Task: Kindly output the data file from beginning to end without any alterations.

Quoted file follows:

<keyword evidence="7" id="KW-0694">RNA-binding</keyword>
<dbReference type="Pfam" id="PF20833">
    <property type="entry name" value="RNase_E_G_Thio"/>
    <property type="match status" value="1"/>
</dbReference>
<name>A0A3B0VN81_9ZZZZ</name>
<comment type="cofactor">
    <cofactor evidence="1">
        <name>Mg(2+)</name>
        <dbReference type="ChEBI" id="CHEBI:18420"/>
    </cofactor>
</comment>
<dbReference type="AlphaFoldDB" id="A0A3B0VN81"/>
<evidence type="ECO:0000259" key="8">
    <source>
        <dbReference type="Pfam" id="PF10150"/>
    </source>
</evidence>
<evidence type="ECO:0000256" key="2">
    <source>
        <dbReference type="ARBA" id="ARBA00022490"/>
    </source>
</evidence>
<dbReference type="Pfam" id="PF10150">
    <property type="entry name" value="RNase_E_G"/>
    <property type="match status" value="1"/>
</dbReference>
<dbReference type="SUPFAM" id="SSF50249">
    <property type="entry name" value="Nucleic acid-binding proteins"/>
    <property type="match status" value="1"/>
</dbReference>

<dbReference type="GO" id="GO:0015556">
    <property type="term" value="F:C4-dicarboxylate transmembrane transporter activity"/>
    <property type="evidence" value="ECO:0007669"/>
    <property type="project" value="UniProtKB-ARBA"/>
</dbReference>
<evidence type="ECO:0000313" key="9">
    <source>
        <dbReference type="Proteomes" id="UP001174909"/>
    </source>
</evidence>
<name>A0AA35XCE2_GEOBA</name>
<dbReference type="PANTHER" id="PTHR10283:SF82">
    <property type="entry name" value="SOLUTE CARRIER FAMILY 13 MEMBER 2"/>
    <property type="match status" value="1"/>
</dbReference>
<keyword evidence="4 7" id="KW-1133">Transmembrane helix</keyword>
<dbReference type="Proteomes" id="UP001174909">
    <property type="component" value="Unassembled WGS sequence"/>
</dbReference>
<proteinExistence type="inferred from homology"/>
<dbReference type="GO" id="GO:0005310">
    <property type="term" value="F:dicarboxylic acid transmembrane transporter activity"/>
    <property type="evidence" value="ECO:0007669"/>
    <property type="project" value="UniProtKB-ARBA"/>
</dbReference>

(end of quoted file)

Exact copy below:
<keyword evidence="7" id="KW-0694">RNA-binding</keyword>
<dbReference type="Pfam" id="PF20833">
    <property type="entry name" value="RNase_E_G_Thio"/>
    <property type="match status" value="1"/>
</dbReference>
<name>A0A3B0VN81_9ZZZZ</name>
<comment type="cofactor">
    <cofactor evidence="1">
        <name>Mg(2+)</name>
        <dbReference type="ChEBI" id="CHEBI:18420"/>
    </cofactor>
</comment>
<dbReference type="AlphaFoldDB" id="A0A3B0VN81"/>
<evidence type="ECO:0000259" key="8">
    <source>
        <dbReference type="Pfam" id="PF10150"/>
    </source>
</evidence>
<evidence type="ECO:0000256" key="2">
    <source>
        <dbReference type="ARBA" id="ARBA00022490"/>
    </source>
</evidence>
<dbReference type="Pfam" id="PF10150">
    <property type="entry name" value="RNase_E_G"/>
    <property type="match status" value="1"/>
</dbReference>
<dbReference type="SUPFAM" id="SSF50249">
    <property type="entry name" value="Nucleic acid-binding proteins"/>
    <property type="match status" value="1"/>
</dbReference>

<dbReference type="GO" id="GO:0015556">
    <property type="term" value="F:C4-dicarboxylate transmembrane transporter activity"/>
    <property type="evidence" value="ECO:0007669"/>
    <property type="project" value="UniProtKB-ARBA"/>
</dbReference>
<evidence type="ECO:0000313" key="9">
    <source>
        <dbReference type="Proteomes" id="UP001174909"/>
    </source>
</evidence>
<name>A0AA35XCE2_GEOBA</name>
<dbReference type="PANTHER" id="PTHR10283:SF82">
    <property type="entry name" value="SOLUTE CARRIER FAMILY 13 MEMBER 2"/>
    <property type="match status" value="1"/>
</dbReference>
<keyword evidence="4 7" id="KW-1133">Transmembrane helix</keyword>
<dbReference type="Proteomes" id="UP001174909">
    <property type="component" value="Unassembled WGS sequence"/>
</dbReference>
<proteinExistence type="inferred from homology"/>
<dbReference type="GO" id="GO:0005310">
    <property type="term" value="F:dicarboxylic acid transmembrane transporter activity"/>
    <property type="evidence" value="ECO:0007669"/>
    <property type="project" value="UniProtKB-ARBA"/>
</dbReference>